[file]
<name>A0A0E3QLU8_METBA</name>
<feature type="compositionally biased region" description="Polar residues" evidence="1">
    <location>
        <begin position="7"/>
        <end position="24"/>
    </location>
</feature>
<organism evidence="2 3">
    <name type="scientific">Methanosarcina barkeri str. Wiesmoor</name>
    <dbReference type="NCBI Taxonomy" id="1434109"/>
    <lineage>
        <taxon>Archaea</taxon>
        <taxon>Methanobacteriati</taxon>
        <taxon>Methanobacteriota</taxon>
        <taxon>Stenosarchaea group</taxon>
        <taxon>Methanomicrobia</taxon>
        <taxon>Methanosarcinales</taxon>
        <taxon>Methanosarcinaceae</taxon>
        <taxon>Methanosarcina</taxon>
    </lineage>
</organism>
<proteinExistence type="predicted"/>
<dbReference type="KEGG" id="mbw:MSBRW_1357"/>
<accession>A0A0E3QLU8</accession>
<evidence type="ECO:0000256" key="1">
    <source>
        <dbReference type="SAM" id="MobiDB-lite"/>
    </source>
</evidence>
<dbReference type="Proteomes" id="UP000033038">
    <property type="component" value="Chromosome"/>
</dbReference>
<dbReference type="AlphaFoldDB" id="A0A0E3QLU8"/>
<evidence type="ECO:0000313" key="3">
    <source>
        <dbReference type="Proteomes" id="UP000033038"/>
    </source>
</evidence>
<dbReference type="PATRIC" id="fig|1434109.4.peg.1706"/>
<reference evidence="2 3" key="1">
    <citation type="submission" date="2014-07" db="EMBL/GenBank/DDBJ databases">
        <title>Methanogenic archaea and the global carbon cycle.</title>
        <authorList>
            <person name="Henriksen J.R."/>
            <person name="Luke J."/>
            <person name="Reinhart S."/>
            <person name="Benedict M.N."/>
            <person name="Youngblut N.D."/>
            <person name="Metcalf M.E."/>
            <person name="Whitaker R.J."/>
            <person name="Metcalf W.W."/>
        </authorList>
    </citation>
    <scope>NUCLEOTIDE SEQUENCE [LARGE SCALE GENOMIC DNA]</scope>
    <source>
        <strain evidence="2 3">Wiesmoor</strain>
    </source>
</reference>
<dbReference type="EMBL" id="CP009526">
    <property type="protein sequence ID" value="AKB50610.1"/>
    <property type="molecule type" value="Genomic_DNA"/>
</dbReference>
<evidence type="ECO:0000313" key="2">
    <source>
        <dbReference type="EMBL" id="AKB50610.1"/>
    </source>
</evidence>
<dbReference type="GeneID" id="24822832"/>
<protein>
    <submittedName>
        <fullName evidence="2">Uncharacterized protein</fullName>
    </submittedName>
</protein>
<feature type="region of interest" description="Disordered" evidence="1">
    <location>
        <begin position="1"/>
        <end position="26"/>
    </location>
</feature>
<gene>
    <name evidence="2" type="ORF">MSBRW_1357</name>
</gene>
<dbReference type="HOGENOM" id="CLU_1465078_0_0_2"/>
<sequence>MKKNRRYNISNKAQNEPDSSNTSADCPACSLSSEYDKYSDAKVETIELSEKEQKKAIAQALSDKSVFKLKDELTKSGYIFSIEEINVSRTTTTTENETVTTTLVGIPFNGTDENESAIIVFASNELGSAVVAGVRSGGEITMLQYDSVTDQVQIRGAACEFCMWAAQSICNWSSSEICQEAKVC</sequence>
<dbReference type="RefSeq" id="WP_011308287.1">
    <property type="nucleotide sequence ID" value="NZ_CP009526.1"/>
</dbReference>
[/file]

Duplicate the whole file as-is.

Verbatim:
<name>A0A0E3QLU8_METBA</name>
<feature type="compositionally biased region" description="Polar residues" evidence="1">
    <location>
        <begin position="7"/>
        <end position="24"/>
    </location>
</feature>
<organism evidence="2 3">
    <name type="scientific">Methanosarcina barkeri str. Wiesmoor</name>
    <dbReference type="NCBI Taxonomy" id="1434109"/>
    <lineage>
        <taxon>Archaea</taxon>
        <taxon>Methanobacteriati</taxon>
        <taxon>Methanobacteriota</taxon>
        <taxon>Stenosarchaea group</taxon>
        <taxon>Methanomicrobia</taxon>
        <taxon>Methanosarcinales</taxon>
        <taxon>Methanosarcinaceae</taxon>
        <taxon>Methanosarcina</taxon>
    </lineage>
</organism>
<proteinExistence type="predicted"/>
<dbReference type="KEGG" id="mbw:MSBRW_1357"/>
<accession>A0A0E3QLU8</accession>
<evidence type="ECO:0000256" key="1">
    <source>
        <dbReference type="SAM" id="MobiDB-lite"/>
    </source>
</evidence>
<dbReference type="Proteomes" id="UP000033038">
    <property type="component" value="Chromosome"/>
</dbReference>
<dbReference type="AlphaFoldDB" id="A0A0E3QLU8"/>
<evidence type="ECO:0000313" key="3">
    <source>
        <dbReference type="Proteomes" id="UP000033038"/>
    </source>
</evidence>
<dbReference type="PATRIC" id="fig|1434109.4.peg.1706"/>
<reference evidence="2 3" key="1">
    <citation type="submission" date="2014-07" db="EMBL/GenBank/DDBJ databases">
        <title>Methanogenic archaea and the global carbon cycle.</title>
        <authorList>
            <person name="Henriksen J.R."/>
            <person name="Luke J."/>
            <person name="Reinhart S."/>
            <person name="Benedict M.N."/>
            <person name="Youngblut N.D."/>
            <person name="Metcalf M.E."/>
            <person name="Whitaker R.J."/>
            <person name="Metcalf W.W."/>
        </authorList>
    </citation>
    <scope>NUCLEOTIDE SEQUENCE [LARGE SCALE GENOMIC DNA]</scope>
    <source>
        <strain evidence="2 3">Wiesmoor</strain>
    </source>
</reference>
<dbReference type="EMBL" id="CP009526">
    <property type="protein sequence ID" value="AKB50610.1"/>
    <property type="molecule type" value="Genomic_DNA"/>
</dbReference>
<evidence type="ECO:0000313" key="2">
    <source>
        <dbReference type="EMBL" id="AKB50610.1"/>
    </source>
</evidence>
<dbReference type="GeneID" id="24822832"/>
<protein>
    <submittedName>
        <fullName evidence="2">Uncharacterized protein</fullName>
    </submittedName>
</protein>
<feature type="region of interest" description="Disordered" evidence="1">
    <location>
        <begin position="1"/>
        <end position="26"/>
    </location>
</feature>
<gene>
    <name evidence="2" type="ORF">MSBRW_1357</name>
</gene>
<dbReference type="HOGENOM" id="CLU_1465078_0_0_2"/>
<sequence>MKKNRRYNISNKAQNEPDSSNTSADCPACSLSSEYDKYSDAKVETIELSEKEQKKAIAQALSDKSVFKLKDELTKSGYIFSIEEINVSRTTTTTENETVTTTLVGIPFNGTDENESAIIVFASNELGSAVVAGVRSGGEITMLQYDSVTDQVQIRGAACEFCMWAAQSICNWSSSEICQEAKVC</sequence>
<dbReference type="RefSeq" id="WP_011308287.1">
    <property type="nucleotide sequence ID" value="NZ_CP009526.1"/>
</dbReference>